Just before Christmas a friend telephoned to ask if I might be able to help fix a broken turnout. The piece of track was a brand new Shinohara double-crossover.
Above is the “before” photo showing the issue: simply that the solder joint that bonds that missing point to its throwbar had failed and the point fell out. The point itself was still in great shape so the repair was certainly easy enough.
Just one tiny solder joint later and this second photo shows the completed repair. Like any job, I feel like I spent most of the time practising the setup for the work and the actual soldering took about three seconds time. Since I opted to “repair in place” I was rather proud of not melting any of the plastic parts. Just a bit of minor surface work softening directly under the work which I cleaned up and the scribed the molded grain lines.
I’m really honoured to have been asked to help out. Immediately this helps a fellow modeller but while packing up my tools I couldn’t ignore how satisfying the work was. Helping out is just something I want to do but doing so actually reminded me that I do still enjoy the hobby. That last bit has a value beyond words. I’ve been doubting my future with the hobby quite seriously lately so it was nice to have such a well-timed reminder that there might still be something here for me.
Sure. Yeah. Take selfie down at the Dartmouth yard and use that as the Christmas photo for Prince Street.
I mean, it sounded like a good idea at the time.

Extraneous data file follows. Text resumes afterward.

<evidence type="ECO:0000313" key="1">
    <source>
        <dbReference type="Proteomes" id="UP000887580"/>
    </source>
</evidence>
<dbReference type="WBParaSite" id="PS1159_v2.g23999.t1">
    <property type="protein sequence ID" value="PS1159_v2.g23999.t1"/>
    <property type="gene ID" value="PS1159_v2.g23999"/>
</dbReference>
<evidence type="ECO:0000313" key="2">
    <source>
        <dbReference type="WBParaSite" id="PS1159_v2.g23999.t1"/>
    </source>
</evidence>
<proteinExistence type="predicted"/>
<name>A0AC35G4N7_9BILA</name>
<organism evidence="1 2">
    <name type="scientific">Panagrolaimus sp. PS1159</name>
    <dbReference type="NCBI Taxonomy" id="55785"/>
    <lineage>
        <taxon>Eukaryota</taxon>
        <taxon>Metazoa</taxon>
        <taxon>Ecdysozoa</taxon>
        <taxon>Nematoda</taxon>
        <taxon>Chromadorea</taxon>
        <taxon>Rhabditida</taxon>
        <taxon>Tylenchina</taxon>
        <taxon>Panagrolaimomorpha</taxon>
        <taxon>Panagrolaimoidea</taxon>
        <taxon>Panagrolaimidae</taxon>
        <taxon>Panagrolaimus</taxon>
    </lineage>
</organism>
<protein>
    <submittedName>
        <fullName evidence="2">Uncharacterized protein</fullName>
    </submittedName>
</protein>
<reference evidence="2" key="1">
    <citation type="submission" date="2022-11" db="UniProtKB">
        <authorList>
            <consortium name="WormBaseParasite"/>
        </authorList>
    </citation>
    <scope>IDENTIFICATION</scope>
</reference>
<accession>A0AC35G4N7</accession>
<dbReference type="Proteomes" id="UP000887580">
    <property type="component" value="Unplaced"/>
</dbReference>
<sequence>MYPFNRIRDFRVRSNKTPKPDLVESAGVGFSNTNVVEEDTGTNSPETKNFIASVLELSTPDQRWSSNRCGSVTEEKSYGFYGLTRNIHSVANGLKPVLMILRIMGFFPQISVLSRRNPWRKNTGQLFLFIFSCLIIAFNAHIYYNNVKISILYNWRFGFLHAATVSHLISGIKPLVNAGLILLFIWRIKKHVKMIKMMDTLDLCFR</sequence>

Thank you for reading this far, listening when I needed to vent, and encouraging when I needed that sense of community. Thank you for being my long distance pen pals and making this place feel like a part of home.
I remember reading my copy of Eric Gagnon’s first book on VIA Rail in a hotel room in the early morning hours of the day in the company of a friendly mug of hotel coffee, quietly as the sun rose and privately while the city considered how it might start its day. The book had arrived just in time to tag along on a road trip and I remember vividly how exciting it was to leaf through page-after-page of train consist data. I love exploring data. Any data. On the surface “the data” can sound like such a dry and uninteresting commodity yet it comes alive once you spend some time getting to know it. The more patiently you listen, the more passionate that once emotionless voice becomes as it rises to tell its story like the breathe that effortlessly becomes a opera. I remember how exciting it was to pick a particular car number and then search through the book to see how often it would appear on that particular train or if it ever appeared on another service. With each reading and then re-reading, I’d discover some new treasure like the many special consists Eric included – who knew that tucked neatly into the pages of a book dedicated to VIA Rail trains I’d find consists belonging to commuter train consists from Montreal or Toronto?!